Why incorporating your business as a limited liability company (LLC) may be your best business decision yet.

Why incorporating your business as a limited liability company (LLC) may be your best business decision yet.

October 19, 2018

When a business is incorporated, it simply means the business has completed the process of becoming a corporation, as recognized by law. If that business is incorporated as a limited liability company, it then means the company is a legal entity in its own right, separate from those who own it, the shareholders. Registering a limited liability company may not be the cheapest to set up but the benefits are numerous

It simply means a business has completed the process of becoming a corporation, as recognised.


When a business Is duly registered as a limited liability company, it is recognized under law as a separate legal entity separate from and apart from its owners. It is responsible for its liabilities and its debt thereby protecting its owners from personal liability and corporate debts.


In the eyes of the law, a registered company is a legal person. It can sue and be sued, it can buy property, contract and be taxed.


Corporations are the most enduring legal business structures. The life of an incorporated company is not dependent on the life of a particular individual(s), manager, shareholder, director or officer. It can continue indefinitely until it accomplishes its objectives, merges with another business, or go bankrupt. This means that by incorporating your business, you may be able to avoid the legal entanglements that could result with other business structures. In other words, unless stated otherwise, an incorporated company could go on indefinitely.


When a business is incorporated, the ownership interest you have in it can be readily sold, transferred, or given away to another family member. The divesting process in proprietorships and partnerships can be costly and cumbersome as property has be retitled, new deeds drawn, and a whole lot of other administration processes have to be done to transfer ownership. This is not the case with incorporated businesses as all of the individual owners’ rights and privileges are represented by the shares they hold which can be easily transferred, sold or otherwise disposed off by completing/signing a transfer form. This is a very straight forward and easy process.


It is a lot easier for incorporated businesses to raise capital since a corporation can issue shares making it easier for the company to grow and develop. As an incorporated company, getting loans from the bank is a lot easier as banks would rather lend money to an incorporated business than an unincorporated business venture. This is because corporations generally have access to more alternative sources of capital through which they can pay off debts.


When a business is incorporated, the business is more likely to be viewed by customers, suppliers and other business associates as being more stable than unincorporated businesses. In a sense, the word “Limited” after the business name conveys permanence, credibility, and stability, and also communicates your commitment to the ongoing success of your business venture.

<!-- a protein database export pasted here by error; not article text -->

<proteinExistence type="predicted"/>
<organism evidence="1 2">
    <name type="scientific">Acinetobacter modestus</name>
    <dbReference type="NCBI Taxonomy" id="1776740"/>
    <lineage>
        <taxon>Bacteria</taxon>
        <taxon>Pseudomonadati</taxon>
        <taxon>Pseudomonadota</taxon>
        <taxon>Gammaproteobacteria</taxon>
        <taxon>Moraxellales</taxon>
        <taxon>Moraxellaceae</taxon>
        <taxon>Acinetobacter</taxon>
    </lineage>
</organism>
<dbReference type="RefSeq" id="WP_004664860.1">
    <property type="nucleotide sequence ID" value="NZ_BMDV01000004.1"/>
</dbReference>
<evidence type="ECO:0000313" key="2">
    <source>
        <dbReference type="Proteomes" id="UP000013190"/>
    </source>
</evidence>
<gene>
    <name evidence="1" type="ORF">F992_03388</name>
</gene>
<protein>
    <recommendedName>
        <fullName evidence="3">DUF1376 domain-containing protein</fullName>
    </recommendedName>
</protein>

If you want to run a small business and don’t want your involvement to be public knowledge, your best choice may be to incorporate a company. Incorporation can offer anonymity to its owners.


As a separate legal entity, a corporation is taxed based on its profits. Those taxable profits can be reduced by qualified business expenses which could include operating costs, marketing and advertising expenses, travel and entertainment expenses, and other costs. Other deductions that can be made by an incorporated business includes employee salaries, health benefits, and pension contributions.

Best regards,

Efe Ugboro

CEO, 618 Bees

The information in this blog post (“post”) is provided for general informational purposes only, no information contained in this post should be construed as legal advise, nor is it intended to be a substitute for legal counsel on any subject matter. No reader of this post should act or refrain from acting on the basis of any information included in, or accessible through this post without seeking the appropriate legal or professional advise from the particular facts and circumstances at issue from a lawyer.

This post is protected by intellectual property law and regulations. It may however be shared using appropriate sharing tools provided that our authorship is always acknowledged and this Disclaimer Notice attached

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Frequently Asked

  • What additional documents do I require to file my Annual Returns?
  • Do I need a Company Secretary?

    A limited liability company (LLC) must have a company secretary.

  • What is SON?

    SON stands for ‘Standards Organization of Nigeria’

  • How many directors do I need to start a company?

    A minimum number of two (2) directors is required to form a company.

  • Can I trademark my logo and name separately? Why is this a good idea?

    Yes you can. The advantage is that it gives you the opportunity to have more than one logo or the opportunity to change your logo easily as opposed to registering the name and the logo as one trademark.

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